Keene hockey team skates away from Merrimack in title game
The holiday tournament format resembled a preseason hockey jamboree, with teams playing two games a day, running time, a single intermission and 9 a.m. faceoffs.
But make no mistake, the Keene High hockey team was all business when the puck dropped this week at Keene ICE. After all, they did keep score. And when the Blackbirds finished counting their goals Friday afternoon, they added up to a 7-1 rout over Merrimack High in the championship game of the impromptu Keene High School Boys’ Ice Hockey Christmas Tournament.
The Birds allowed themselves a mild celebration in gathering around goalie Taylor Panek, and later posed for a team picture in front of their bench. Plenty more challenges lie ahead — the bulk of the regular season is in front of them and an opportunity to defend their Division II state title beyond that. Yet as January approaches, the Birds are pleased with how they’re playing.
“It was a good week for us. We played everybody consistently, skated well and executed well,” Keene Coach Chris McIntosh said.
Had a tournament MVP been awarded, it wouldn’t have been a difficult choice. Jerred Tattersall scored four goals and added two assists in Friday’s championship game. He scored twice in Keene’s 6-1 win over Nashua South in round-robin play Friday morning, and potted three in two round-robin games Wednesday, giving him nine goals for the tournament.
The Tomahawks had no answer for Keene’s top line of Tattersall, Joe Walsh and Brian Langevin. They accounted for all seven goals in Friday’s title game — Tattersall did the scoring, Walsh did the dishing (five assists with one goal) and Langevin was the jack-of-all-trades with two goals and three assists. Call them the wash, rinse and dry line.
It wasn’t as easy as it looked, Tattersall insisted, especially with the unique tournament format. “It’s definitely stressful getting prepped, getting in the zone with two games a day. It takes a lot,” he said.
Merrimack got the Birds’ attention Wednesday by playing them to a 2-2 tie in the 9 a.m. tournament opener. McIntosh said the early hour combined with not being on the ice for a few days over the Christmas break left them dragging. “Certainly, it was something they had to adapt to,” he said.
It appeared the championship game would be similar, with the Tomahawks skating stride for stride with the Birds through the first 15 minutes. Shots on goal were 5-5 and Merrimack’s Zach Stimeling scored the first goal 12 1/2 minutes into the game. “We went into this game knowing these guys could play,” Tattersall said.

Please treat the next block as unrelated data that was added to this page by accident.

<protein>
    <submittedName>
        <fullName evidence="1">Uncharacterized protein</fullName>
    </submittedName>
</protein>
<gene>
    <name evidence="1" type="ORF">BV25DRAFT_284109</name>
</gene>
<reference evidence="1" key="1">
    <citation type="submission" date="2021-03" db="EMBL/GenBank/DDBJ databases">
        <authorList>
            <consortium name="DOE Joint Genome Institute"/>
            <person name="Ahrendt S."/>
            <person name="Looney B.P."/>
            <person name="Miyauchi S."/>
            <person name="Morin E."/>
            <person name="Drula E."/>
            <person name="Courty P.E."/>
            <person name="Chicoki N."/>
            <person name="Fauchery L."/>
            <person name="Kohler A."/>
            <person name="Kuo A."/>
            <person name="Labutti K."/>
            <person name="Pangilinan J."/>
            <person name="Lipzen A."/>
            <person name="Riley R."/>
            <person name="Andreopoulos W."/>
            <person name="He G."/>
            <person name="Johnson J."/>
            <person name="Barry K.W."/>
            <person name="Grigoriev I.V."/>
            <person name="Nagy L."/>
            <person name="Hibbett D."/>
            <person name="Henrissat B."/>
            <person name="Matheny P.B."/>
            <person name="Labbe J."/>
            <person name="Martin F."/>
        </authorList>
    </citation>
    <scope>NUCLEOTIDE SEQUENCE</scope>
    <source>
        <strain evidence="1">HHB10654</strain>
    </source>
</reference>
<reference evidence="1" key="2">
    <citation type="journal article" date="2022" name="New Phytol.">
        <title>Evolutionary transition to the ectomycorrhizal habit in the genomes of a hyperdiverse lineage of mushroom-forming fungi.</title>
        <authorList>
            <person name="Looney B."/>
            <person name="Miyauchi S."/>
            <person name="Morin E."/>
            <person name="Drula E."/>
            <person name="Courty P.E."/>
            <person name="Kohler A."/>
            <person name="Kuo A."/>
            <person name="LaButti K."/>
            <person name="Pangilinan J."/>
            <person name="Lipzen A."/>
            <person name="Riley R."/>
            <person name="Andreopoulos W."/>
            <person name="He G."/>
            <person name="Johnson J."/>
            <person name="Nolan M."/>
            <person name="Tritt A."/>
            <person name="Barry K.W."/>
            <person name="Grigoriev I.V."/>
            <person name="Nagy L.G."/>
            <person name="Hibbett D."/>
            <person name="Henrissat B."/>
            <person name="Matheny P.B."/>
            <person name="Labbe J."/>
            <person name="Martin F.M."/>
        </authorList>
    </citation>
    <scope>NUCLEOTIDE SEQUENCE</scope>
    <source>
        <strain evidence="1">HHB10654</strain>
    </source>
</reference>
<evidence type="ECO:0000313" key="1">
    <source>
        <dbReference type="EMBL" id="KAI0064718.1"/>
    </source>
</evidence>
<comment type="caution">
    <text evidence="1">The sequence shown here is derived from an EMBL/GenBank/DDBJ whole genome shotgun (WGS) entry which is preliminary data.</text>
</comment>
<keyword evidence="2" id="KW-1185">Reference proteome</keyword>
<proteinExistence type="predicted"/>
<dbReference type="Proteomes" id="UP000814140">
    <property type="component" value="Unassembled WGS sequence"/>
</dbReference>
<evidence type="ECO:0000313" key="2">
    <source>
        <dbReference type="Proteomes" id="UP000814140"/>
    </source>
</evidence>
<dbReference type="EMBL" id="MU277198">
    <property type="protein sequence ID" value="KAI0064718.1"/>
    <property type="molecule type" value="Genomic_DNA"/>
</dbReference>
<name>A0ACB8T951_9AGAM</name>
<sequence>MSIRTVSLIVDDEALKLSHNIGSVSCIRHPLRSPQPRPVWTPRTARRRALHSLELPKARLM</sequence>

Yet it was all Birds thereafter, as they consistently drove to the net, snapped off quick passes and eagerly devoured rebounds. “We played hard, we played smart and I thought we played very well,” Tattersall said. He netted the equalizer two minutes after Merrimack’s goal, and Keene took a 3-1 lead into halftime. Tattersall scored less than a minute into the second half and the rout was on.
That’s right, second half, halftime, a single sweep of the Zamboni — not the usual hockey vernacular. The tournament consisted of two 30-minutes halves of running time, a necessity due to the logistics of putting it together at the last minute. Keene was originally scheduled to play in an eight-team Christmas tournament at Conway Arena in Nashua, but it was canceled about a month ago.
Still wanting to skate, the Birds and their booster club managed to squeeze in time at Keene ICE. The available slots for ice time, however, didn’t allow for full games with three 15-minute periods. For instance, on Friday, two morning games were played, followed by a public skate that attracted several hundred people, then the nets were slid back out for the 2:30 p.m. championship.
Merrimack and the two Nashua teams (North and South) happily came over, grateful for a place to play, and the tournament format was devised to fit into the available ice time. McIntosh said they had enough requests to fill out an eight-team field, and next year may do just that.
“Our booster club has already put in a full season of work putting this together. They’re exhausted,” McIntosh said with a smile.
The team, of course, played two hours of hockey Wednesday and Friday, but you left with the feeling they would have been more than happy to play some more.
“Our goal was just to get the kids out there playing hockey and we accomplished that,” McIntosh said. “I thought it went really well.”